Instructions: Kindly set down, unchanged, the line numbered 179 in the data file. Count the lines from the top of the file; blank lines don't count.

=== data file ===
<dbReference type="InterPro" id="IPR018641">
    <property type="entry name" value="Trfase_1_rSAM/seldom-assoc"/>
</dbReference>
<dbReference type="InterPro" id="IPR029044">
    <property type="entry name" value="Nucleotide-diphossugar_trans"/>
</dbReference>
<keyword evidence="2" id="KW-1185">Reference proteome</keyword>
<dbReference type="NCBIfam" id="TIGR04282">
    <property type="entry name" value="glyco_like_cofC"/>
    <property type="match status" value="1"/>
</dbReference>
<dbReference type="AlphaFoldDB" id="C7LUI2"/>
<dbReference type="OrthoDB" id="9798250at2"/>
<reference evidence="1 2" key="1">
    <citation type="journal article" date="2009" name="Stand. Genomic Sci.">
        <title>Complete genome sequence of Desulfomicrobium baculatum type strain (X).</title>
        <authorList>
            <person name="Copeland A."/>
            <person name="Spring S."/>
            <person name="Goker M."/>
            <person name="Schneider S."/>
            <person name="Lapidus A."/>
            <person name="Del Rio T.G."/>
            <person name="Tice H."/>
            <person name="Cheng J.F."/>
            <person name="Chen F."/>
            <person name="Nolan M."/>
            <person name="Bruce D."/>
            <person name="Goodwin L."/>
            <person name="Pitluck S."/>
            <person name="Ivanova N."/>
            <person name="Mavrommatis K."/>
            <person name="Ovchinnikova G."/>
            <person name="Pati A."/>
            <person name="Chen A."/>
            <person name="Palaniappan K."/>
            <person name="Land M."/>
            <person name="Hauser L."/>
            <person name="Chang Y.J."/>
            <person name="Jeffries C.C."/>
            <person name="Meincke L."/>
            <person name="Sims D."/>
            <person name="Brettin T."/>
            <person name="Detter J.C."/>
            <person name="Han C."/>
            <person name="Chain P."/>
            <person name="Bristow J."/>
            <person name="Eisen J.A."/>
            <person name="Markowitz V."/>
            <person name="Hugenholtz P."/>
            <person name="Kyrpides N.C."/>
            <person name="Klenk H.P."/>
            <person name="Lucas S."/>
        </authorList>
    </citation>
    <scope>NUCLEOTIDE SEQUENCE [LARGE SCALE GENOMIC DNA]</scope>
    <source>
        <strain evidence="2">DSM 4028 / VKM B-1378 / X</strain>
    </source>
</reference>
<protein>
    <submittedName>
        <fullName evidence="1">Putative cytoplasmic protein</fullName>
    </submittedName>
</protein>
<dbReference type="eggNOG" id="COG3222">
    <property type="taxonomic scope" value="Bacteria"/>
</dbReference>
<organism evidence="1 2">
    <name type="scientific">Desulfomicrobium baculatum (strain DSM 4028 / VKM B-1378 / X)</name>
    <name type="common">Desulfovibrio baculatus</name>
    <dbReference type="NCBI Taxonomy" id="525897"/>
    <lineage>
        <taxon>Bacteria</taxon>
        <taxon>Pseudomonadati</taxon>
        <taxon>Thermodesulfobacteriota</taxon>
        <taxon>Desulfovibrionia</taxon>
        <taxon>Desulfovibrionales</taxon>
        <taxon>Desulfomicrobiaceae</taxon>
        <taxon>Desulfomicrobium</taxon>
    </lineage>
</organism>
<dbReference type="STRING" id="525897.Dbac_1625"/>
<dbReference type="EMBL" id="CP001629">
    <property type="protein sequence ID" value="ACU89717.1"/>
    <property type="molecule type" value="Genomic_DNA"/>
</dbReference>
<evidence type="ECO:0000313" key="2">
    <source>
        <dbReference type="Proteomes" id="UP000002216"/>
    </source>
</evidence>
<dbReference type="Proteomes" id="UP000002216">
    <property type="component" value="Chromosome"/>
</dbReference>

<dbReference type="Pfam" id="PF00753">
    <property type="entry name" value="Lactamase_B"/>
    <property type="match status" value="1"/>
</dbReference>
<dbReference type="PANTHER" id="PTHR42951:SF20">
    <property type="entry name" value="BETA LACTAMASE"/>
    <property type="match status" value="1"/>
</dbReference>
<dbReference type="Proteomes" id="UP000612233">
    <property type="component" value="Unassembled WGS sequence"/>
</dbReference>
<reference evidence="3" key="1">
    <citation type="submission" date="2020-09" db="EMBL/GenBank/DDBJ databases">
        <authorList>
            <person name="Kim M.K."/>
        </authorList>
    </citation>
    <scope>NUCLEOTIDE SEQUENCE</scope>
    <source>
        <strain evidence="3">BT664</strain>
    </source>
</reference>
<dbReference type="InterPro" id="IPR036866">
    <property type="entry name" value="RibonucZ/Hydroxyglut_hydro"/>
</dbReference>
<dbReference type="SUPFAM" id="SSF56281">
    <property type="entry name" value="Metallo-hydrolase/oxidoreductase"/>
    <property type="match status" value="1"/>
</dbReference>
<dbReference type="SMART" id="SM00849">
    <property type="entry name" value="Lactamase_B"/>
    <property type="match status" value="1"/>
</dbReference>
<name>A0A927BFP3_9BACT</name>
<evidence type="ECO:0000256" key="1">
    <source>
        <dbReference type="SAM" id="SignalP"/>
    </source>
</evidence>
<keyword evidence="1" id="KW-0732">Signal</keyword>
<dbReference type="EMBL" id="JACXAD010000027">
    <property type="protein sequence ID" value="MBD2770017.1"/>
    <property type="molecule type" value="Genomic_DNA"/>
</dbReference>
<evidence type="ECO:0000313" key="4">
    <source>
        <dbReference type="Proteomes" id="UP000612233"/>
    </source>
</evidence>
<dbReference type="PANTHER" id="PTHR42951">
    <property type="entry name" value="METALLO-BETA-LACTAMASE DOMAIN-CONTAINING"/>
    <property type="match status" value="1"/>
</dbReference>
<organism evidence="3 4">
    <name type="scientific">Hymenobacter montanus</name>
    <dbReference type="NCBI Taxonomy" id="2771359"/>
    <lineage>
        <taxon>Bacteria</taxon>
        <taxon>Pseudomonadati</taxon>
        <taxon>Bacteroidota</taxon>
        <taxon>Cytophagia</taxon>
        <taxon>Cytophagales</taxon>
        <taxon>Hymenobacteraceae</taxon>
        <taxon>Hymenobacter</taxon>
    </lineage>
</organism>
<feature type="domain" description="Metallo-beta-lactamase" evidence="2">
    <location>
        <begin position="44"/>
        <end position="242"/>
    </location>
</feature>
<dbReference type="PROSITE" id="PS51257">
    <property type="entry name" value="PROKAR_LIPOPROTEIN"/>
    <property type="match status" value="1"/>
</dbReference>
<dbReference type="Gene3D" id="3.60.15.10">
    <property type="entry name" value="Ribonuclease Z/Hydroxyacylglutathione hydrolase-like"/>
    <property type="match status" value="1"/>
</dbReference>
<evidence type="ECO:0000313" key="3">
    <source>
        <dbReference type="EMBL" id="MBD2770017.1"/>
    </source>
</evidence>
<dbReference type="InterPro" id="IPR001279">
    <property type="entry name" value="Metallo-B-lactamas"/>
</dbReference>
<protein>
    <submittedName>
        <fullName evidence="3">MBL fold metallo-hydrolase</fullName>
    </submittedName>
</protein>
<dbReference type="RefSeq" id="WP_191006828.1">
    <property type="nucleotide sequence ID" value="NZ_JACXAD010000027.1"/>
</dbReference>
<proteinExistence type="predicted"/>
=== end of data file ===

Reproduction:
    </source>